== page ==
Community Research and Development Information Service - CORDIS

FP7

EASEE — Result In Brief

Project ID: 285540
Funded under: FP7-NMP
Country: Italy

Smart retrofitting of older buildings

A research project is well on the way to delivering an enveloping system which will improve the energy efficiency of older, multi-storey residential buildings.
Smart retrofitting of older buildings
Architects and engineers work with the latest standards and materials in order to reduce heat loss in new buildings. However, making older stock more energy efficient is a greater challenge, often requiring the retrofitting of insulation materials both inside and out. In addition, many older buildings have preservation orders to protect them from significant alterations.

The EASEE (Envelope Approach to improve Sustainability and Energy efficiency in Existing multi-storey multi-owner residential buildings) project is tackling these issues by developing different types of advanced insulating components and materials for the three main envelope parts – the outer façade, cavity walls and interiors. The project has also designed a new consulting software tool for the building sector called the Retrofitting Planner.

For the outer façade, the project team has developed prefabricated insulating panels, which are made of textile reinforced mortar (TRM) with a core of polystyrene foam. The panels are hung from a building’s exterior using special devices made of Ultra High Performance Fibre Reinforced Concrete (UHPRFC). The panels can be produced in different sizes, thicknesses and forms, allowing for tailored retrofitting to a variety of buildings. Plus, the installation method does away with the need for scaffolding.

As part of the assessment process, 40 panels were manufactured and installed at a residential building in Poland. The insulation value of the panels is expected to be 60 % greater than the base wall. Full-scale testing of this product is now underway on a three-floor building in Milan which contains 6 apartments. The design will use 186 panels with different colours and textures. The building envelope has been mapped using 3D laser scanning techniques to provide a high degree of accuracy and detail. The Retrofitting Planner was used to evaluate cost, performance and return on investment.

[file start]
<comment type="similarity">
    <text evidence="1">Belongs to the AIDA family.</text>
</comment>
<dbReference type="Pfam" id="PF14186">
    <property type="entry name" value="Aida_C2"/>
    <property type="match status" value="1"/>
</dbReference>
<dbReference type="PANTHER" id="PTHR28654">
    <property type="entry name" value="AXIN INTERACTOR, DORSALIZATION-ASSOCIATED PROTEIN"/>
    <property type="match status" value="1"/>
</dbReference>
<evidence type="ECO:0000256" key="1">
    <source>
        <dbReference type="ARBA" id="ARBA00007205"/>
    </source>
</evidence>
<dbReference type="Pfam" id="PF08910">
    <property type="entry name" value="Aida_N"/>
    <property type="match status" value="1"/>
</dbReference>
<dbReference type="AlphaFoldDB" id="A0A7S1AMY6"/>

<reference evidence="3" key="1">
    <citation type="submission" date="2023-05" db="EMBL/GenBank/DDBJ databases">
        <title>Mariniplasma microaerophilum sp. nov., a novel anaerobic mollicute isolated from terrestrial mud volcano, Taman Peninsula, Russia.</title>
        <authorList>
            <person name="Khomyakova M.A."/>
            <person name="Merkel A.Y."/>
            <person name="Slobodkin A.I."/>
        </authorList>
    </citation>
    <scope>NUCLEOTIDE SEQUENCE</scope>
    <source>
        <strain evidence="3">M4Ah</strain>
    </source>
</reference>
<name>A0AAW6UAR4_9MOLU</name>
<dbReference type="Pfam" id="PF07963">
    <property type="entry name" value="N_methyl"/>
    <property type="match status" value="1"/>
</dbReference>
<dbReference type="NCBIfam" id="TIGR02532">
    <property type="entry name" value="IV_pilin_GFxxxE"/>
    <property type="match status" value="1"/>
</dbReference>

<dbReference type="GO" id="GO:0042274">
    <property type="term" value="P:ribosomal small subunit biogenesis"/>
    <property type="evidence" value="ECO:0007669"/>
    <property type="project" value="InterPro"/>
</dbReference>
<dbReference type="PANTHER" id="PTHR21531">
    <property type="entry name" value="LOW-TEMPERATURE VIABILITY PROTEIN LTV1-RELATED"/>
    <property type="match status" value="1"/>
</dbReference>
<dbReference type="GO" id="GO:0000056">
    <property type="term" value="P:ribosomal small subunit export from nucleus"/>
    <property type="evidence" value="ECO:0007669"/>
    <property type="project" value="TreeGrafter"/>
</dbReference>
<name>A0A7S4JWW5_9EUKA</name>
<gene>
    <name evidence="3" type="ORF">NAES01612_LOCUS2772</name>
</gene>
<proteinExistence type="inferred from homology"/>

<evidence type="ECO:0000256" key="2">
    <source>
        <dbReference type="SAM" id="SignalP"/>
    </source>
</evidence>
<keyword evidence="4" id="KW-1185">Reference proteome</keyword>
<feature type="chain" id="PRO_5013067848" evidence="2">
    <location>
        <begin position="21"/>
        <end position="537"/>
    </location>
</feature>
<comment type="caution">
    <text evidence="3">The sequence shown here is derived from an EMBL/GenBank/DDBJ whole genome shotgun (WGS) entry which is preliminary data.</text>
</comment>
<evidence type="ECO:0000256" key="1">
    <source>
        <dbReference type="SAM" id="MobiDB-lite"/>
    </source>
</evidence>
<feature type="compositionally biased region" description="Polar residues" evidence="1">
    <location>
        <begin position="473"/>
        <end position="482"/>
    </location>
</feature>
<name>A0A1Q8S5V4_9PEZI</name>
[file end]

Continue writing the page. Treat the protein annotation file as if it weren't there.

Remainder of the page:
For the cavity walls, the project has developed a water-repelling process for both natural and synthetic expanded perlite. The insulating materials have been tested in the cavity walls of the Milan façade and reveal an 89 % improvement in heat retention. In addition, the synthetic perlite was developed using mineral waste, recycled materials and industrial by-products. The main advantage of this product is that its formulation can be altered in order to meet different requirements.

EASEE has delivered three kits for interior retrofitting, all of which have been prototyped and installed at the Milan site. A light-weight perlite insulating board comes complete with a dedicated adhesive mortar and a thin layer of finishing render. This innovation offers improved thermal performance compared to existing, similar products. A permeable insulating wall-paper has been produced by impregnating a textile product made of non-woven polyester fibres and aerogel. The lightweight wall-paper is thin and easy to roll – and can be handled by one or two people. Finally, a flat laminated board has been created using an aerogel and textile insulating layer which delivers improved thermal performance.

Project coordinator, Andrea Ferrari, said: ‘What we have aimed for in our work is to offer flexible solutions to improve the energy performance of older buildings – especially those constructed before the 1970s – which often cannot be altered with invasive construction work. Our innovations can be used together or separately depending on the building in question. What is more, the installation of EASEE products can be achieved with minimal disruption to residents – as our Milan test-bed is proving.’

Related information

Keywords

EASEE, insulation, wall-paper, residential buildings, perlite, façade, energy efficiency
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